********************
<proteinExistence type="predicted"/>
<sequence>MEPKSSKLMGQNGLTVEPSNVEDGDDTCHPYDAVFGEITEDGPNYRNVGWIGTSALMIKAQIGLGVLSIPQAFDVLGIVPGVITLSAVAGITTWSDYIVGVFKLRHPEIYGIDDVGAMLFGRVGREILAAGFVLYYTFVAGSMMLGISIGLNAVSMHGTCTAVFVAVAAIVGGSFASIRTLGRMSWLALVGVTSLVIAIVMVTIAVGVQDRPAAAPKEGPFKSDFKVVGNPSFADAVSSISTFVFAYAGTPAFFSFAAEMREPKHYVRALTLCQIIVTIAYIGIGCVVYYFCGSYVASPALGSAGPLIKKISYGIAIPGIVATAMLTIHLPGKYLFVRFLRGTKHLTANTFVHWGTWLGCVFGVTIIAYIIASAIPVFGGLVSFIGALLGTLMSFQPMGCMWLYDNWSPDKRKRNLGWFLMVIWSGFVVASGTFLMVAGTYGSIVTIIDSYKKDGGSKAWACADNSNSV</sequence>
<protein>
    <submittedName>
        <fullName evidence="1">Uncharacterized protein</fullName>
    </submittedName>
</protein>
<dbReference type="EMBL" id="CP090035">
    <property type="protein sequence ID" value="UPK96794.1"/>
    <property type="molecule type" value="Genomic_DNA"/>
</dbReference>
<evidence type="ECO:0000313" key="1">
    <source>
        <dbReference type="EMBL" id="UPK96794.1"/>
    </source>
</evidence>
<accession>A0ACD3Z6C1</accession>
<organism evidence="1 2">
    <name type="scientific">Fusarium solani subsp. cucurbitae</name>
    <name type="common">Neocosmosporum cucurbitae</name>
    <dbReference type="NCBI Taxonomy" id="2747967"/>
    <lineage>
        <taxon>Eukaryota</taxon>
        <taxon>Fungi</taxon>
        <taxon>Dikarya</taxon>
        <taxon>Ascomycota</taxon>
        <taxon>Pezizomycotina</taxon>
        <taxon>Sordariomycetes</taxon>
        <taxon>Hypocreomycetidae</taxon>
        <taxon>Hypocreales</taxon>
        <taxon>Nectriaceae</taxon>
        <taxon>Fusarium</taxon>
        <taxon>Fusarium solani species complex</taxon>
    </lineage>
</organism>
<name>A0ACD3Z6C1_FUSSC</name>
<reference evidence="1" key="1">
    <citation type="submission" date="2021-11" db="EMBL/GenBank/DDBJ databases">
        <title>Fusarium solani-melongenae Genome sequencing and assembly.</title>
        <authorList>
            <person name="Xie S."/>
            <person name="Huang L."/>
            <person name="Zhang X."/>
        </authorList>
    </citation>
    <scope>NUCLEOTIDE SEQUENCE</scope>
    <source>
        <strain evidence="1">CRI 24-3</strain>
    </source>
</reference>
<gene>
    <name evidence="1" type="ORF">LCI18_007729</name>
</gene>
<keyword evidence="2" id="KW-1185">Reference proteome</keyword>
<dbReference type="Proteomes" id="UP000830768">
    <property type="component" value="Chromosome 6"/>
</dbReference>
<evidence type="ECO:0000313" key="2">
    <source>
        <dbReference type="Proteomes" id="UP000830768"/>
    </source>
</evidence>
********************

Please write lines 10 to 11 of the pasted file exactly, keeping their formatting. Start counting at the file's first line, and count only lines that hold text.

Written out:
    <property type="molecule type" value="Genomic_DNA"/>
</dbReference>